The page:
The Relevance of Credibility Excess in a Proportional View of Epistemic Injustice: Differential Epistemic Authority and the Social Imaginary
David Bourget (Western Ontario)
David Chalmers (ANU, NYU)
Rafael De Clercq
Jack Alan Reynolds
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Social Epistemology 25 (1):15-35 (2011)
This paper defends a contextualist approach to epistemic injustice according to which instances of such injustice should be looked at as temporally extended phenomena (having developmental and historical trajectories) and socially extended phenomena (being rooted in patterns of social relations). Within this contextualist framework, credibility excesses appear as a form of undeserved epistemic privilege that is crucially relevant for matters of testimonial justice. While drawing on Miranda Fricker's proportional view of epistemic justice, I take issue with its lack of attention to the role that credibility excesses play in testimonial injustices. I depart from Fricker's view of the relation between credibility excesses and credibility deficits, and I offer an alternative account of the contributions that undeserved epistemic privileges make to epistemic injustices. Then, through the detailed analysis of To kill a mockingbird, I elucidate the crucial role played by the social imaginary in creating and sustaining epistemic injustices, developing an analysis of the kind of social blindness produced by an oppressive social imaginary that establishes unjust patterns of credibility excesses and deficits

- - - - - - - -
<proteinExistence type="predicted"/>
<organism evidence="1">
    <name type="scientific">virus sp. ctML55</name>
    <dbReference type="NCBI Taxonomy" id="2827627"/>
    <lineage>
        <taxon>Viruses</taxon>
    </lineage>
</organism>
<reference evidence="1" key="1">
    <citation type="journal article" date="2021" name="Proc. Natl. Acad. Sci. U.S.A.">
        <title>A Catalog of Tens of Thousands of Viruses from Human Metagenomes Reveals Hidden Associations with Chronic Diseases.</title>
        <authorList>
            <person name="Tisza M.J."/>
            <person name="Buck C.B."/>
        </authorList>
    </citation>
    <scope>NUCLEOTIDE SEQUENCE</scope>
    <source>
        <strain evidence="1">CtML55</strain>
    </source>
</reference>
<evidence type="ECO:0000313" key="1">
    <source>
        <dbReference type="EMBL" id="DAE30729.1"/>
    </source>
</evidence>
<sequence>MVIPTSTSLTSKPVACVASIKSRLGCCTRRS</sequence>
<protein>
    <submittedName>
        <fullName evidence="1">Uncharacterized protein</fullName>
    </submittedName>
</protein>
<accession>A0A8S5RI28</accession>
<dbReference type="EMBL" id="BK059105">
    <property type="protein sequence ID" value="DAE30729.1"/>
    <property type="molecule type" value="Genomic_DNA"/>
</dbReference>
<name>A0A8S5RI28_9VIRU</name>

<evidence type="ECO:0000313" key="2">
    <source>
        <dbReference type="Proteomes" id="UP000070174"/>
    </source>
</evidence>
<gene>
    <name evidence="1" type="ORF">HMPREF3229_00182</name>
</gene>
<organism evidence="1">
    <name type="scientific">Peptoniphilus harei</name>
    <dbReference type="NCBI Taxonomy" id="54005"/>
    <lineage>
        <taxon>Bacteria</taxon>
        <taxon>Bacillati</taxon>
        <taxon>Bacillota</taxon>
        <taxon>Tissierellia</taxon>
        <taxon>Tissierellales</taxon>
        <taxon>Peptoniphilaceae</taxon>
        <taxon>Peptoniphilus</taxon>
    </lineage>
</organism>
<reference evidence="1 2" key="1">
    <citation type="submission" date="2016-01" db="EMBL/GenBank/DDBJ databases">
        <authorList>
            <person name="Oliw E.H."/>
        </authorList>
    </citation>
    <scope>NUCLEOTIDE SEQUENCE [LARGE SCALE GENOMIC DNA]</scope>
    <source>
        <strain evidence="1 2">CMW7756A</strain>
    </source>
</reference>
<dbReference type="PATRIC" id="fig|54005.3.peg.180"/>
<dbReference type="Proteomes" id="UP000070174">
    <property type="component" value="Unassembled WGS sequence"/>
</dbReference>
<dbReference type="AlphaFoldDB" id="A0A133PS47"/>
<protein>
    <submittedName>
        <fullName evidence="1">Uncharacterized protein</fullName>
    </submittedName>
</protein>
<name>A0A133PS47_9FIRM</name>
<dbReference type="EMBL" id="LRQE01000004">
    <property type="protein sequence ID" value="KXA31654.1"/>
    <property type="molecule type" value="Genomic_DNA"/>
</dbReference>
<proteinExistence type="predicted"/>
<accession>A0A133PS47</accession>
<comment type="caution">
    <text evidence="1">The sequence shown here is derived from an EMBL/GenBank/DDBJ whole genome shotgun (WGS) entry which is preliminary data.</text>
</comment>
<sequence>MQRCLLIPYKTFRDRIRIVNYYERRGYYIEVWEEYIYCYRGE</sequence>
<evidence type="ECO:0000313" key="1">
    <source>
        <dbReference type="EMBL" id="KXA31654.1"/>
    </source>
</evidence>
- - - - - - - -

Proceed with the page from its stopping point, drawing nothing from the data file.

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Citations of this work BETA
Gaile Pohlhaus Jr (2014). Discerning the Primary Epistemic Harm in Cases of Testimonial Injustice. Social Epistemology 28 (2):99-114.
Kristie Dotson (2014). Conceptualizing Epistemic Oppression. Social Epistemology 28 (2):115-138.
José Medina (2012). Hermeneutical Injustice and Polyphonic Contextualism: Social Silences and Shared Hermeneutical Responsibilities. Social Epistemology 26 (2):201-220.
Kyle Powys Whyte (2012). Now This! Indigenous Sovereignty, Political Obliviousness and Governance Models for SRM Research. Ethics, Policy and Environment 15 (2):172 - 187.
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